June 23 -- The group didn't arrive in Clinton, KY until 2:30 PM (4 hours late). We then went to Cairo, IL, but from there had a hard time to Cape Girardeau, MO because the Mississippi was flooding and water was over the roads. Had a good supper at Gary's folks' home in St. Louis. We drove all night to Colorado. Bill Williams was the only smoker in the group and the rest of the group would not let him smoke in the van. He was only allowed to smoke when we stopped for gas. Bill would sometimes forget to start smoking as soon as we stopped and would only get to smoke half a cig. This would make him mad, as the rest of the group would not wait on him. The secret plan was to try and get Bill to stop smoking altogether, which by the way, didn't work. We encountered tremendous head winds driving west across Kansas. Fully loaded we could only maintain a 55 M.P.H. instead of the 65 to 75 M.P.H. elsewhere.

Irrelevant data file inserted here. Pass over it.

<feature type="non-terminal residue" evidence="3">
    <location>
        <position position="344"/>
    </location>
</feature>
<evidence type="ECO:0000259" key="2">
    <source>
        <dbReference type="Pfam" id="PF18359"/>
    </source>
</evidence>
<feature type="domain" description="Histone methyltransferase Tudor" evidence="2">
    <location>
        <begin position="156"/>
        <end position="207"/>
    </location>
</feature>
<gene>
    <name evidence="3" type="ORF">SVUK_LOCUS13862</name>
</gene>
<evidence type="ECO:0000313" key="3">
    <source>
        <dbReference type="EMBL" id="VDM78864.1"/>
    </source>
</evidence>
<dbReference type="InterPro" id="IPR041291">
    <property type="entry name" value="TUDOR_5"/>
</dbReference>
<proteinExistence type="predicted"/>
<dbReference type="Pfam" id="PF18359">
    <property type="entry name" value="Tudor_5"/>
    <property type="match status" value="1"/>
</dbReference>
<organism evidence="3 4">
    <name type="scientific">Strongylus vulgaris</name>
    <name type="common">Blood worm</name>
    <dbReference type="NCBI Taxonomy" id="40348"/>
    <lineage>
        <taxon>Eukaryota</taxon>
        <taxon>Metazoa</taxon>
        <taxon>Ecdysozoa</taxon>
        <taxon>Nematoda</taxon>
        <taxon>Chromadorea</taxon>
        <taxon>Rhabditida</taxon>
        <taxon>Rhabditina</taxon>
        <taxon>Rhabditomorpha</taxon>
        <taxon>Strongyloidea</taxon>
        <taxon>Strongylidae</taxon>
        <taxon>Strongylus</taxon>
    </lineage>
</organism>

June 24 -- We arrived in Colorado Springs and found the hotel where Beeker was staying, then headed west with the only stop to pick up fishing licenses and bait. Beeker had already scouted out food while staying in the motel. We arrived at Cottonwood Lake, west of Buena Vista, CO, in the San Isabel National Forest about 6:00 PM. The mountains were beautiful. We had a flat on the trailer just as we pulled into the campsite. Saw mountain goats on the hill above the campsite.